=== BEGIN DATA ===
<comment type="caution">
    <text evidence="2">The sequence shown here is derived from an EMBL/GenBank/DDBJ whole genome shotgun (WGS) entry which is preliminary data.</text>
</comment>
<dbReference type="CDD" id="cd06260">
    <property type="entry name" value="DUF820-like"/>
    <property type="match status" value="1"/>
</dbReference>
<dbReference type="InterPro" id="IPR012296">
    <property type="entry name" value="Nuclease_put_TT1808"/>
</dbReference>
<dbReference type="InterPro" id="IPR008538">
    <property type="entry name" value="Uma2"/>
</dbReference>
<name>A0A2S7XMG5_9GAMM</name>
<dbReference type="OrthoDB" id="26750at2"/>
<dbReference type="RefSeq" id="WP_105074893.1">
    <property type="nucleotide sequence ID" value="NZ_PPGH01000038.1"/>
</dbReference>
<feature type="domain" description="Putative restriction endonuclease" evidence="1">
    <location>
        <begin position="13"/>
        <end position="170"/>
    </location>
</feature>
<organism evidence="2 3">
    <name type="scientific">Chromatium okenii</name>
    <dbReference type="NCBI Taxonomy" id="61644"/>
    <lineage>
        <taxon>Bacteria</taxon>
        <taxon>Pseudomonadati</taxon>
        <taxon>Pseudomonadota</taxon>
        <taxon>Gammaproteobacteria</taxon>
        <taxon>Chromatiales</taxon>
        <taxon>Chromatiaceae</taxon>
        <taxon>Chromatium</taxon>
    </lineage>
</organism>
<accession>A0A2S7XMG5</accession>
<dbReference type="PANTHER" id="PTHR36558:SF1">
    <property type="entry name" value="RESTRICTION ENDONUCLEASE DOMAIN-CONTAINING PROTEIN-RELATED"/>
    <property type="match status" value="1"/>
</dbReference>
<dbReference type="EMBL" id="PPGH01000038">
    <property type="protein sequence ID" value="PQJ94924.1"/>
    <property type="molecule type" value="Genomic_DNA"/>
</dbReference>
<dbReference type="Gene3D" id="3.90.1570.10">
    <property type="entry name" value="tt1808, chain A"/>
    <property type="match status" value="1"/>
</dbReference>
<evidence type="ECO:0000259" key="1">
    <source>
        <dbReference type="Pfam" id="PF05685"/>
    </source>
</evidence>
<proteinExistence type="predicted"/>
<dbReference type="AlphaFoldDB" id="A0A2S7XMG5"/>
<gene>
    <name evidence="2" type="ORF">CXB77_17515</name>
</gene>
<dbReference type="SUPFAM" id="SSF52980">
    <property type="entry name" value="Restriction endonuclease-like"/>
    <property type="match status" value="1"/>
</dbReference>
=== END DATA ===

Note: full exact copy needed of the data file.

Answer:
<comment type="caution">
    <text evidence="2">The sequence shown here is derived from an EMBL/GenBank/DDBJ whole genome shotgun (WGS) entry which is preliminary data.</text>
</comment>
<dbReference type="CDD" id="cd06260">
    <property type="entry name" value="DUF820-like"/>
    <property type="match status" value="1"/>
</dbReference>
<dbReference type="InterPro" id="IPR012296">
    <property type="entry name" value="Nuclease_put_TT1808"/>
</dbReference>
<dbReference type="InterPro" id="IPR008538">
    <property type="entry name" value="Uma2"/>
</dbReference>
<name>A0A2S7XMG5_9GAMM</name>
<dbReference type="OrthoDB" id="26750at2"/>
<dbReference type="RefSeq" id="WP_105074893.1">
    <property type="nucleotide sequence ID" value="NZ_PPGH01000038.1"/>
</dbReference>
<feature type="domain" description="Putative restriction endonuclease" evidence="1">
    <location>
        <begin position="13"/>
        <end position="170"/>
    </location>
</feature>
<organism evidence="2 3">
    <name type="scientific">Chromatium okenii</name>
    <dbReference type="NCBI Taxonomy" id="61644"/>
    <lineage>
        <taxon>Bacteria</taxon>
        <taxon>Pseudomonadati</taxon>
        <taxon>Pseudomonadota</taxon>
        <taxon>Gammaproteobacteria</taxon>
        <taxon>Chromatiales</taxon>
        <taxon>Chromatiaceae</taxon>
        <taxon>Chromatium</taxon>
    </lineage>
</organism>
<accession>A0A2S7XMG5</accession>
<dbReference type="PANTHER" id="PTHR36558:SF1">
    <property type="entry name" value="RESTRICTION ENDONUCLEASE DOMAIN-CONTAINING PROTEIN-RELATED"/>
    <property type="match status" value="1"/>
</dbReference>
<dbReference type="EMBL" id="PPGH01000038">
    <property type="protein sequence ID" value="PQJ94924.1"/>
    <property type="molecule type" value="Genomic_DNA"/>
</dbReference>
<dbReference type="Gene3D" id="3.90.1570.10">
    <property type="entry name" value="tt1808, chain A"/>
    <property type="match status" value="1"/>
</dbReference>
<evidence type="ECO:0000259" key="1">
    <source>
        <dbReference type="Pfam" id="PF05685"/>
    </source>
</evidence>
<proteinExistence type="predicted"/>
<dbReference type="AlphaFoldDB" id="A0A2S7XMG5"/>
<gene>
    <name evidence="2" type="ORF">CXB77_17515</name>
</gene>
<dbReference type="SUPFAM" id="SSF52980">
    <property type="entry name" value="Restriction endonuclease-like"/>
    <property type="match status" value="1"/>
</dbReference>